Jenny Holzer Truisms Analysis

841 Words4 Pages
In a time when people are often exposed to deceptive practices facilitated by the anonymity and impulsiveness of the internet, Jenny Holzer presents her work featuring an extensive list of truisms which addresses an equally extensive range of topics. While at face value, the work could be dismissed as a simple series of rhetoric, the sophistication in Jenny Holzer’s truisms as art manifests from its presentation and methodology. Holzer maintains a delicate balance between chaos and continuity and another between truth and untruth throughout the piece via her use of repetition, punctuation, and logic. Repetition as one of Holzer’s main devices develops the sense of an endless stream of truisms, even though her work is finite. A key aspect of the use of repetition is that each of the 253 truisms is unique, albeit the occasional overlap in subject matter. This contributes to the effect of her art feeling like more like a continual flow of truisms; had some statements been repeated, there would have…show more content…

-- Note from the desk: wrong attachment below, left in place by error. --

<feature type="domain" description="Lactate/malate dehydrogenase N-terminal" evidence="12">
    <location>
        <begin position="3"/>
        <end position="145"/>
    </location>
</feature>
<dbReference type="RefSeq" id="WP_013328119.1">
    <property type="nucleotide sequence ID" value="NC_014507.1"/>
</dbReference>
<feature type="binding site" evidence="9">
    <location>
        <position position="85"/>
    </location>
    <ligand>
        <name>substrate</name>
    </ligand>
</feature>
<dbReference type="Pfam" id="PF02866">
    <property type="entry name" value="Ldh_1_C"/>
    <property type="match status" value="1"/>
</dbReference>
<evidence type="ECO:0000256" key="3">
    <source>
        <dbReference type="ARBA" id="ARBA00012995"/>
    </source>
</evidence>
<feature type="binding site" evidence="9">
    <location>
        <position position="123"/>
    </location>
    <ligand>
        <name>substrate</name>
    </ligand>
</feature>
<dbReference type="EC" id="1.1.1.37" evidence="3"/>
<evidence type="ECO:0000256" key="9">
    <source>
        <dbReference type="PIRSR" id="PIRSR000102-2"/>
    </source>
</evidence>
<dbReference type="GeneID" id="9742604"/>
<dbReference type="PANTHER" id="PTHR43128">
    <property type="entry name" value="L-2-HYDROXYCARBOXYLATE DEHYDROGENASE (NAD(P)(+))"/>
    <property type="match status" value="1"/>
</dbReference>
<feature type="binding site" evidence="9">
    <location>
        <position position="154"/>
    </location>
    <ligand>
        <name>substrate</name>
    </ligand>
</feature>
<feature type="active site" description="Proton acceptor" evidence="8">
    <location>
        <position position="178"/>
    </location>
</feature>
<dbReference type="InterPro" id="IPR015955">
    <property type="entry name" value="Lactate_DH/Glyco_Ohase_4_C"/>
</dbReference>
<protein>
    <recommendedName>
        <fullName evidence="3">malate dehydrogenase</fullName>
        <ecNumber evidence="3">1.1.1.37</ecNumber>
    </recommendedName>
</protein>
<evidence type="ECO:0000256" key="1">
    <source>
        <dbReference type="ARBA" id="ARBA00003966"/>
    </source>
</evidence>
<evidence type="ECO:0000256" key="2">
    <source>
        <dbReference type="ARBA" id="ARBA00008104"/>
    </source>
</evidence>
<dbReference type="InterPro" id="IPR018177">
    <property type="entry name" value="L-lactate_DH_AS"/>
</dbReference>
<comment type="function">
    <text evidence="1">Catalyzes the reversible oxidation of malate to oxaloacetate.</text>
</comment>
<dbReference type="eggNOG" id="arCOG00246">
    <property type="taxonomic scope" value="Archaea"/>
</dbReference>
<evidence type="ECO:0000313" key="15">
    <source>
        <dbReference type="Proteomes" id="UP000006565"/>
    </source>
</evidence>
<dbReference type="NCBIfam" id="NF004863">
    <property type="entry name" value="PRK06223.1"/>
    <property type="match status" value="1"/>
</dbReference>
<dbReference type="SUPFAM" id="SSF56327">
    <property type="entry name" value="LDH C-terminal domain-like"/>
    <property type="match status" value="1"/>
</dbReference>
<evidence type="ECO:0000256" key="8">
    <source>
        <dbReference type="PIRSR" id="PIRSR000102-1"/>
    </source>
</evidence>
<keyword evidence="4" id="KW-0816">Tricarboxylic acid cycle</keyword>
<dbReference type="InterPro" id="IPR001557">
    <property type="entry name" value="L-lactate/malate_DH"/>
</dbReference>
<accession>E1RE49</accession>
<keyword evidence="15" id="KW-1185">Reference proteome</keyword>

With the previous analysis of methodology in mind, analyzing the truisms brings some interesting observations. It is easy to take the truisms for granted, as truisms aim to state the truth with a certain blatancy, but truisms are not quite the same as the truth. The meaning behind Holzer’s truisms fall apart when analyzing their validity. Many of the truisms presented could be viewed as self-evident, while others might be argued, and a select few may even be self-contradictory. Take for example, “it’s not good to hold too many absolutes,” ironically, this truism itself an absolute. Another example, “it’s not good to operate on credit,” could easily be argued otherwise. When these kinds of statements with logical flaws are scattered within the exhaustive list of truisms, the meaning behind all the statements begins to fall
Get Access